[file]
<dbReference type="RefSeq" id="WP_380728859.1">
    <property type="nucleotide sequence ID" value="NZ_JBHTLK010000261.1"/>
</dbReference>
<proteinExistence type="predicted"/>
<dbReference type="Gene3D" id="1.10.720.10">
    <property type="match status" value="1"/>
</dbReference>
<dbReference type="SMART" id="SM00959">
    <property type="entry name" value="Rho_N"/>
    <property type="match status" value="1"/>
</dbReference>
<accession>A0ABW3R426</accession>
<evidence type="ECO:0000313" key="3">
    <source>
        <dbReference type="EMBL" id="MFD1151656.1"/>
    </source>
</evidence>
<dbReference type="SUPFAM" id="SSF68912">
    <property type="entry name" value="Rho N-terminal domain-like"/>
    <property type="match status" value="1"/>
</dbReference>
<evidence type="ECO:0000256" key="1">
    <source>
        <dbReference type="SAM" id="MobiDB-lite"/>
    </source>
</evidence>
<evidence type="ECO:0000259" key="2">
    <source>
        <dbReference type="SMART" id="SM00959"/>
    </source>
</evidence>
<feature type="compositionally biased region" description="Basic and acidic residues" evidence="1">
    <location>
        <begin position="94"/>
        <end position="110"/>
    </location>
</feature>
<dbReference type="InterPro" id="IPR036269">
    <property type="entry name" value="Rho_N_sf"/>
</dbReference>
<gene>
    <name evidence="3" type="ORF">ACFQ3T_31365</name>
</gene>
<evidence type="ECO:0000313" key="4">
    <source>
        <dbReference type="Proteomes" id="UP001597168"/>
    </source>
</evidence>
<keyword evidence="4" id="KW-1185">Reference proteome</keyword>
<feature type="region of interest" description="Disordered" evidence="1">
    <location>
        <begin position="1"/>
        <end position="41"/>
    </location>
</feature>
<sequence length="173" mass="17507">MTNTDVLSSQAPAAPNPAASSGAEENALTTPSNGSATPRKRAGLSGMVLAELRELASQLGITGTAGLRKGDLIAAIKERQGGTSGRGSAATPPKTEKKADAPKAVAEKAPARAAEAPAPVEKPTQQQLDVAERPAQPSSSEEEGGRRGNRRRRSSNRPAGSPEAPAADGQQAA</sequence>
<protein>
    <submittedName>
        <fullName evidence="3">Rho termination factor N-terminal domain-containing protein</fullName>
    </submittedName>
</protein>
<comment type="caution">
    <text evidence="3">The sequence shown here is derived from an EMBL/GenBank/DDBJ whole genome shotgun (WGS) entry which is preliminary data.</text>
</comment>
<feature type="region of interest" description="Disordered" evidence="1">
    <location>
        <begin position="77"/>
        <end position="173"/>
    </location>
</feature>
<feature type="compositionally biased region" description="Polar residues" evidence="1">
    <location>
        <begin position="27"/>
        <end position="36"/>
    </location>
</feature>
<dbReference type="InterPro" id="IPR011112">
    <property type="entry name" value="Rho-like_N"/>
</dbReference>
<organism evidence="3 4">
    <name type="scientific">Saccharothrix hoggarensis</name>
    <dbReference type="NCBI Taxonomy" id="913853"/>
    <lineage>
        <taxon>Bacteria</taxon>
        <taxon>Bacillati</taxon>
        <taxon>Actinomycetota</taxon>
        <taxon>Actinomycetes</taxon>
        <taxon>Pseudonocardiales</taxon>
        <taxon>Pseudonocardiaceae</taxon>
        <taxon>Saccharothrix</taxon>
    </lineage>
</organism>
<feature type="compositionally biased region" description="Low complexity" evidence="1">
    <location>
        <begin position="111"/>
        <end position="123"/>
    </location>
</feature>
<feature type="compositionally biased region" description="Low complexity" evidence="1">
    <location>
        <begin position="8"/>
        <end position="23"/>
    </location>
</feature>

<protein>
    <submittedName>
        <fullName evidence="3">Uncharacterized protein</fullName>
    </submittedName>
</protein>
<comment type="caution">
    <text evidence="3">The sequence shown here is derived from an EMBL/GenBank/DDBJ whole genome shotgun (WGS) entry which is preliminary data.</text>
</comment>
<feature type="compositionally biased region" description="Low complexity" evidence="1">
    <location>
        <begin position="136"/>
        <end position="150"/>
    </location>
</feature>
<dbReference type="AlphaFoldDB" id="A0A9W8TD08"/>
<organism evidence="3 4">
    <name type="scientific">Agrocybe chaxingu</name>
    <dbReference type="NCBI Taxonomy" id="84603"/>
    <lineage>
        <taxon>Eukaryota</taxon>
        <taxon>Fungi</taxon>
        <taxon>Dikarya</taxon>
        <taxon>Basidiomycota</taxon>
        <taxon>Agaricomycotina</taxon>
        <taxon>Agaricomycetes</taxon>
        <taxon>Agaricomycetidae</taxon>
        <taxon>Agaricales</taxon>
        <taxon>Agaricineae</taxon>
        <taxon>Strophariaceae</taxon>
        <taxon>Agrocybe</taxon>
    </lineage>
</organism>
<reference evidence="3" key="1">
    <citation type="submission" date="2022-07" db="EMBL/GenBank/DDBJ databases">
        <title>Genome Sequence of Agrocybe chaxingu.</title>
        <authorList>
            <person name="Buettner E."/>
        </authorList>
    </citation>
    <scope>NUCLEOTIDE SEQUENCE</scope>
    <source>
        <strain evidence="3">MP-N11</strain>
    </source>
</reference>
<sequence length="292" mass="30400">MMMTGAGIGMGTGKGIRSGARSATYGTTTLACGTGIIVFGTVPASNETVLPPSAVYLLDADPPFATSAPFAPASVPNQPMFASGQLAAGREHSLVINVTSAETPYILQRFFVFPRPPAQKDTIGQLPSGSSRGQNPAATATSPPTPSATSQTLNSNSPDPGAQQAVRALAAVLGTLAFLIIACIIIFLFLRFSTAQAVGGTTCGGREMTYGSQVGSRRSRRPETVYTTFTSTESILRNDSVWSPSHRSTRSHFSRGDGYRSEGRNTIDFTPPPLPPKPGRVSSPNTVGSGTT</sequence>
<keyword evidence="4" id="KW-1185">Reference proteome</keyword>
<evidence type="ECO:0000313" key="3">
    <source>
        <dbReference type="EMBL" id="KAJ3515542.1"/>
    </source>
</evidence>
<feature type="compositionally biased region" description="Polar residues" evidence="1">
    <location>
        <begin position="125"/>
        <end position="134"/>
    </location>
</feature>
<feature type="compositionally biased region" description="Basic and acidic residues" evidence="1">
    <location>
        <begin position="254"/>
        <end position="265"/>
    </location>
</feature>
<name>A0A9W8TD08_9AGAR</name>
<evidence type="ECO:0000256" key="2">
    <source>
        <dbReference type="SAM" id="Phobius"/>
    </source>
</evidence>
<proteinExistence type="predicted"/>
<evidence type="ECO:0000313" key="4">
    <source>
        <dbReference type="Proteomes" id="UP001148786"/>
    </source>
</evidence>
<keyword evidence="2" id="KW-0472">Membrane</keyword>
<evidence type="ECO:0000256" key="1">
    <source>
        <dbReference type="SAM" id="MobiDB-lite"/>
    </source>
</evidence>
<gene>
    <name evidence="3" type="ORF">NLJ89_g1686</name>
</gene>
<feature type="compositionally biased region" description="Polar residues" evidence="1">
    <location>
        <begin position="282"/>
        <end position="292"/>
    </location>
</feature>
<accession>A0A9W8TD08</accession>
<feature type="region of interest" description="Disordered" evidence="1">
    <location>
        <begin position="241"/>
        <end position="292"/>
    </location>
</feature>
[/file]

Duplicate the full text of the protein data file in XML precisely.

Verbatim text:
<dbReference type="RefSeq" id="WP_380728859.1">
    <property type="nucleotide sequence ID" value="NZ_JBHTLK010000261.1"/>
</dbReference>
<proteinExistence type="predicted"/>
<dbReference type="Gene3D" id="1.10.720.10">
    <property type="match status" value="1"/>
</dbReference>
<dbReference type="SMART" id="SM00959">
    <property type="entry name" value="Rho_N"/>
    <property type="match status" value="1"/>
</dbReference>
<accession>A0ABW3R426</accession>
<evidence type="ECO:0000313" key="3">
    <source>
        <dbReference type="EMBL" id="MFD1151656.1"/>
    </source>
</evidence>
<dbReference type="SUPFAM" id="SSF68912">
    <property type="entry name" value="Rho N-terminal domain-like"/>
    <property type="match status" value="1"/>
</dbReference>
<evidence type="ECO:0000256" key="1">
    <source>
        <dbReference type="SAM" id="MobiDB-lite"/>
    </source>
</evidence>
<evidence type="ECO:0000259" key="2">
    <source>
        <dbReference type="SMART" id="SM00959"/>
    </source>
</evidence>
<feature type="compositionally biased region" description="Basic and acidic residues" evidence="1">
    <location>
        <begin position="94"/>
        <end position="110"/>
    </location>
</feature>
<dbReference type="InterPro" id="IPR036269">
    <property type="entry name" value="Rho_N_sf"/>
</dbReference>
<gene>
    <name evidence="3" type="ORF">ACFQ3T_31365</name>
</gene>
<evidence type="ECO:0000313" key="4">
    <source>
        <dbReference type="Proteomes" id="UP001597168"/>
    </source>
</evidence>
<keyword evidence="4" id="KW-1185">Reference proteome</keyword>
<feature type="region of interest" description="Disordered" evidence="1">
    <location>
        <begin position="1"/>
        <end position="41"/>
    </location>
</feature>
<sequence length="173" mass="17507">MTNTDVLSSQAPAAPNPAASSGAEENALTTPSNGSATPRKRAGLSGMVLAELRELASQLGITGTAGLRKGDLIAAIKERQGGTSGRGSAATPPKTEKKADAPKAVAEKAPARAAEAPAPVEKPTQQQLDVAERPAQPSSSEEEGGRRGNRRRRSSNRPAGSPEAPAADGQQAA</sequence>
<protein>
    <submittedName>
        <fullName evidence="3">Rho termination factor N-terminal domain-containing protein</fullName>
    </submittedName>
</protein>
<comment type="caution">
    <text evidence="3">The sequence shown here is derived from an EMBL/GenBank/DDBJ whole genome shotgun (WGS) entry which is preliminary data.</text>
</comment>
<feature type="region of interest" description="Disordered" evidence="1">
    <location>
        <begin position="77"/>
        <end position="173"/>
    </location>
</feature>
<feature type="compositionally biased region" description="Polar residues" evidence="1">
    <location>
        <begin position="27"/>
        <end position="36"/>
    </location>
</feature>
<dbReference type="InterPro" id="IPR011112">
    <property type="entry name" value="Rho-like_N"/>
</dbReference>
<organism evidence="3 4">
    <name type="scientific">Saccharothrix hoggarensis</name>
    <dbReference type="NCBI Taxonomy" id="913853"/>
    <lineage>
        <taxon>Bacteria</taxon>
        <taxon>Bacillati</taxon>
        <taxon>Actinomycetota</taxon>
        <taxon>Actinomycetes</taxon>
        <taxon>Pseudonocardiales</taxon>
        <taxon>Pseudonocardiaceae</taxon>
        <taxon>Saccharothrix</taxon>
    </lineage>
</organism>
<feature type="compositionally biased region" description="Low complexity" evidence="1">
    <location>
        <begin position="111"/>
        <end position="123"/>
    </location>
</feature>
<feature type="compositionally biased region" description="Low complexity" evidence="1">
    <location>
        <begin position="8"/>
        <end position="23"/>
    </location>
</feature>

<protein>
    <submittedName>
        <fullName evidence="3">Uncharacterized protein</fullName>
    </submittedName>
</protein>
<comment type="caution">
    <text evidence="3">The sequence shown here is derived from an EMBL/GenBank/DDBJ whole genome shotgun (WGS) entry which is preliminary data.</text>
</comment>
<feature type="compositionally biased region" description="Low complexity" evidence="1">
    <location>
        <begin position="136"/>
        <end position="150"/>
    </location>
</feature>
<dbReference type="AlphaFoldDB" id="A0A9W8TD08"/>
<organism evidence="3 4">
    <name type="scientific">Agrocybe chaxingu</name>
    <dbReference type="NCBI Taxonomy" id="84603"/>
    <lineage>
        <taxon>Eukaryota</taxon>
        <taxon>Fungi</taxon>
        <taxon>Dikarya</taxon>
        <taxon>Basidiomycota</taxon>
        <taxon>Agaricomycotina</taxon>
        <taxon>Agaricomycetes</taxon>
        <taxon>Agaricomycetidae</taxon>
        <taxon>Agaricales</taxon>
        <taxon>Agaricineae</taxon>
        <taxon>Strophariaceae</taxon>
        <taxon>Agrocybe</taxon>
    </lineage>
</organism>
<reference evidence="3" key="1">
    <citation type="submission" date="2022-07" db="EMBL/GenBank/DDBJ databases">
        <title>Genome Sequence of Agrocybe chaxingu.</title>
        <authorList>
            <person name="Buettner E."/>
        </authorList>
    </citation>
    <scope>NUCLEOTIDE SEQUENCE</scope>
    <source>
        <strain evidence="3">MP-N11</strain>
    </source>
</reference>
<sequence length="292" mass="30400">MMMTGAGIGMGTGKGIRSGARSATYGTTTLACGTGIIVFGTVPASNETVLPPSAVYLLDADPPFATSAPFAPASVPNQPMFASGQLAAGREHSLVINVTSAETPYILQRFFVFPRPPAQKDTIGQLPSGSSRGQNPAATATSPPTPSATSQTLNSNSPDPGAQQAVRALAAVLGTLAFLIIACIIIFLFLRFSTAQAVGGTTCGGREMTYGSQVGSRRSRRPETVYTTFTSTESILRNDSVWSPSHRSTRSHFSRGDGYRSEGRNTIDFTPPPLPPKPGRVSSPNTVGSGTT</sequence>
<keyword evidence="4" id="KW-1185">Reference proteome</keyword>
<evidence type="ECO:0000313" key="3">
    <source>
        <dbReference type="EMBL" id="KAJ3515542.1"/>
    </source>
</evidence>
<feature type="compositionally biased region" description="Polar residues" evidence="1">
    <location>
        <begin position="125"/>
        <end position="134"/>
    </location>
</feature>
<feature type="compositionally biased region" description="Basic and acidic residues" evidence="1">
    <location>
        <begin position="254"/>
        <end position="265"/>
    </location>
</feature>
<name>A0A9W8TD08_9AGAR</name>
<evidence type="ECO:0000256" key="2">
    <source>
        <dbReference type="SAM" id="Phobius"/>
    </source>
</evidence>
<proteinExistence type="predicted"/>
<evidence type="ECO:0000313" key="4">
    <source>
        <dbReference type="Proteomes" id="UP001148786"/>
    </source>
</evidence>
<keyword evidence="2" id="KW-0472">Membrane</keyword>
<evidence type="ECO:0000256" key="1">
    <source>
        <dbReference type="SAM" id="MobiDB-lite"/>
    </source>
</evidence>
<gene>
    <name evidence="3" type="ORF">NLJ89_g1686</name>
</gene>
<feature type="compositionally biased region" description="Polar residues" evidence="1">
    <location>
        <begin position="282"/>
        <end position="292"/>
    </location>
</feature>
<accession>A0A9W8TD08</accession>
<feature type="region of interest" description="Disordered" evidence="1">
    <location>
        <begin position="241"/>
        <end position="292"/>
    </location>
</feature>